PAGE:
An oil on canvas painted in 1840, the critic John Ruskins wrote of Turner's Slavers throwing overboard the Dead and Dying - Typhon coming on The Slave Ship in Modern Painters (1846);

    But I think (it’s) the noblest sea that Turner has ever painted, and if so, the noblest certainly ever painted by man, is that of The Slave Ship, the chief Academy picture of the exhibition of 1840.... I believe, if I were reduced to rest Turner's immortality upon any single work, I should choose this.

The subject of the painting is based on an incident that occurred in 1783. The captain of a slave ship tossed sick and dying slaves overboard in hopes of collecting insurance on the claim that they were "lost at sea." The terror of the incident is met upon the canvas by Turner's use of color to fiercely portray his emotions of the event. The sun is changed into an incandescent comet among exploding scarlet clouds roiling above a sea clogged with the slaves ejected by its ruthless captain. The specifics of the event are lost in the swirling colors of the work.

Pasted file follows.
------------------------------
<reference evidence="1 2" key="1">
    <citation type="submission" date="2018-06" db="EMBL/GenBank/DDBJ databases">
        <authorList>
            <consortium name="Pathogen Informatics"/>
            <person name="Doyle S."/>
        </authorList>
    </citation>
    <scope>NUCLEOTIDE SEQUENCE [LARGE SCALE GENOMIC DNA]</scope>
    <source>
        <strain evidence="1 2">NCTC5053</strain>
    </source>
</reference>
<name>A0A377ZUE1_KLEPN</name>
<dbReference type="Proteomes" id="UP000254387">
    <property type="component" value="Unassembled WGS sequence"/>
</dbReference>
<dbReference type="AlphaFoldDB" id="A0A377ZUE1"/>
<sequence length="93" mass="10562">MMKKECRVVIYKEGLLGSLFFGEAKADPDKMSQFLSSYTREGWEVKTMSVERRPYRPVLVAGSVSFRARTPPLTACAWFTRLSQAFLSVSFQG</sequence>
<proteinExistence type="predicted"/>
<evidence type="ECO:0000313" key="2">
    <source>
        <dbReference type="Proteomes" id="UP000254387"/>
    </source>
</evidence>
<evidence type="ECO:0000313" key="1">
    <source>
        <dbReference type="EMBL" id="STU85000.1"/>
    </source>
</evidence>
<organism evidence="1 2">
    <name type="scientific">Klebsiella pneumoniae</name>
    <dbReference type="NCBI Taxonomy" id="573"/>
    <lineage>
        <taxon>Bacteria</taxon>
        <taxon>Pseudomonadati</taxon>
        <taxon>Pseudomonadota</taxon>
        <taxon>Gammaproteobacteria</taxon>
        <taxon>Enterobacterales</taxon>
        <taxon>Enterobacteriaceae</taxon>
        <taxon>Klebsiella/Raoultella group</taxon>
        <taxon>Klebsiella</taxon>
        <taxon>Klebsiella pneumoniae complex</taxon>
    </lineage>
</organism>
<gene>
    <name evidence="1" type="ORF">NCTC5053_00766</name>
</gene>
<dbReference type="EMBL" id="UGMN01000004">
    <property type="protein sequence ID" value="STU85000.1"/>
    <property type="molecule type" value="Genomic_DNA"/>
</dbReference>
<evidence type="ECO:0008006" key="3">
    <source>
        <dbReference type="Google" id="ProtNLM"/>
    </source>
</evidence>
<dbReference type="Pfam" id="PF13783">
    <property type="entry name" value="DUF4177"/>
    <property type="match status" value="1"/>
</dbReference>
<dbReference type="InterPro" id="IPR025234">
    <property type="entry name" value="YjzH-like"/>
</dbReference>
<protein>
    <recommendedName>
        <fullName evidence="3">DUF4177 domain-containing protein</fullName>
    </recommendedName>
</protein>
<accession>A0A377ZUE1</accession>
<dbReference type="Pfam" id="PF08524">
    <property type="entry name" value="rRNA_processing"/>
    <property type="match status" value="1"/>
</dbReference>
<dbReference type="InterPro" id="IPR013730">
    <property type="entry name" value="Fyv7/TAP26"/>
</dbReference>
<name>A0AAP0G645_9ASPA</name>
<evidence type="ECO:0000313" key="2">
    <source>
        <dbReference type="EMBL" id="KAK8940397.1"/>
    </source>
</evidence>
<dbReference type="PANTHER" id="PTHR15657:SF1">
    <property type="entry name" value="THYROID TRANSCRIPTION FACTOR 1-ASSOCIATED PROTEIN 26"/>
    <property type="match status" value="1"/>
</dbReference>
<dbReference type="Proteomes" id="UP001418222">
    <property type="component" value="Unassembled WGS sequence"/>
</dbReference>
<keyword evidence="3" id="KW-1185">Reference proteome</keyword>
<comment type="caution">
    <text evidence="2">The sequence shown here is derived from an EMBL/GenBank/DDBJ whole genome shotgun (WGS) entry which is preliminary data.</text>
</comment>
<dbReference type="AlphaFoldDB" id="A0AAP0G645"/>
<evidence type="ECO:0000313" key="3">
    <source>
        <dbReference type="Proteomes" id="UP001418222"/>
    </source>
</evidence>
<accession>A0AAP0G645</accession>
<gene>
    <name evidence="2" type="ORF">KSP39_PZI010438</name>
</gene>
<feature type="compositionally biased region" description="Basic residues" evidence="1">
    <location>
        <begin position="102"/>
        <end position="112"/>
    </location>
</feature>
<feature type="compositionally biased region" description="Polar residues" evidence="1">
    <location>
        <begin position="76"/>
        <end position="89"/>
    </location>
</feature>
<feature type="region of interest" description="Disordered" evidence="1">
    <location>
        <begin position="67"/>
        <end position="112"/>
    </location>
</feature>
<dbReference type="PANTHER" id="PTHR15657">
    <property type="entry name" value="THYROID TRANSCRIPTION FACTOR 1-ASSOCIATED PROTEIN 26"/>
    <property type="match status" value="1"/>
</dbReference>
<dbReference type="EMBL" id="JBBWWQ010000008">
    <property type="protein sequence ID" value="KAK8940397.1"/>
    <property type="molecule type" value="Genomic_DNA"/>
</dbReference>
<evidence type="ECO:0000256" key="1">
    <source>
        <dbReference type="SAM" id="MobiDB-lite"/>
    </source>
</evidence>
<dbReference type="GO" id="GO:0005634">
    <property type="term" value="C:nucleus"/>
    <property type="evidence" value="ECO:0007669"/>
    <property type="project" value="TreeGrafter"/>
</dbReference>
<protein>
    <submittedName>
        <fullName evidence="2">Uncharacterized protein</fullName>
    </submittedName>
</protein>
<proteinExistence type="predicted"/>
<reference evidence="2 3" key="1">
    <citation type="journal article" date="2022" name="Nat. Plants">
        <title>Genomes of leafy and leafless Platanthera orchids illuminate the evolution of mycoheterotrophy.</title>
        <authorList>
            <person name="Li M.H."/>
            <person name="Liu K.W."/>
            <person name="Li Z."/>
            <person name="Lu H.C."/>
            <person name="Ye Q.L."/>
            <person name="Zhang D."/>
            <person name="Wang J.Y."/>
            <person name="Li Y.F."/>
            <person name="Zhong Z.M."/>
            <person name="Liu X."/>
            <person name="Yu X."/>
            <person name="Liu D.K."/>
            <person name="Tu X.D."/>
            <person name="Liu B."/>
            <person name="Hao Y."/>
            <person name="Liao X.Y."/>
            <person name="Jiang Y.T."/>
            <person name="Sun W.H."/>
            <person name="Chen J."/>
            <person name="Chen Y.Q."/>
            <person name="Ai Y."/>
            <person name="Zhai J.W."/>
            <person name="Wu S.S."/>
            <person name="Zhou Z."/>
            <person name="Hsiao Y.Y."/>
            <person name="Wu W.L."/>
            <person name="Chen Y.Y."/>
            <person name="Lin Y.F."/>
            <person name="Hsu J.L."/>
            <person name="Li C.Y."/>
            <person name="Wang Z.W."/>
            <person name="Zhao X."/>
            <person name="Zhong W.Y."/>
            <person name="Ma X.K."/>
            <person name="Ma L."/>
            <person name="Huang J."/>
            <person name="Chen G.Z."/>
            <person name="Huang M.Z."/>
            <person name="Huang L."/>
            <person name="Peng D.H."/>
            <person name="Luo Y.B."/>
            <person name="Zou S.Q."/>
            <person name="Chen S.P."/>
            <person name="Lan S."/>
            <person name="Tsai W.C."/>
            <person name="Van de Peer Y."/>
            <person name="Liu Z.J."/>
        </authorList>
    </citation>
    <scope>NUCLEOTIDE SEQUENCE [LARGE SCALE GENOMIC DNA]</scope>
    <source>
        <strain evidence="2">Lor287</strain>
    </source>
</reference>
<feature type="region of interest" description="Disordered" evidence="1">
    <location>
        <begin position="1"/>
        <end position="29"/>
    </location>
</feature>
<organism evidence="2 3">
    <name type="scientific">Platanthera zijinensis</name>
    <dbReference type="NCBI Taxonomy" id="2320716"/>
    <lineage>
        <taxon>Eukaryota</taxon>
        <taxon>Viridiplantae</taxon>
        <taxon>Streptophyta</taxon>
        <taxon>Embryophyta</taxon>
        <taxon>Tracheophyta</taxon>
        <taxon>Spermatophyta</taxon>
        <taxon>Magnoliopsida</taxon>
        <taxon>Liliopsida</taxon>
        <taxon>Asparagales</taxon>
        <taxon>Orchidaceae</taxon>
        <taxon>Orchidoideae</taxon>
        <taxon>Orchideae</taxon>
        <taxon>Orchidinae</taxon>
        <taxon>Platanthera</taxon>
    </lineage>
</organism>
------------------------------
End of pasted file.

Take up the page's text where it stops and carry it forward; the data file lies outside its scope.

Turner was a terrific creator whose unique invention was to free color from definition of line to express forces of nature uniting it with the artists stirring response. In artworks like this the reality of emotions is united with the reality of color. Turner's methods had an unpredictable effect on the future of painting as a medium in abstract art of the modern era. His innovations with the emotive and esthetic strength in pure color became the ultimate element in painting. Discarding shape and form to mere outline and the use of fluid color pushed the medium to the point at which the subject is almost seen through the paint itself.


Lometa. "Artists and Art in the Classroom" Tucson, Arizona.
1994. (Lecture presented at St Joseph's Catholic School.)

Justus, Kevin. "Art and Culture II." Tucson, Arizona.
1992. (Lecture presented at Pima Community College.)

De La Croix, Horst, Richard D. Tansey, and Diane Kirkpatrick.
Art Through the Ages. University of Michigan: Harcourt Brace Jovanovich.

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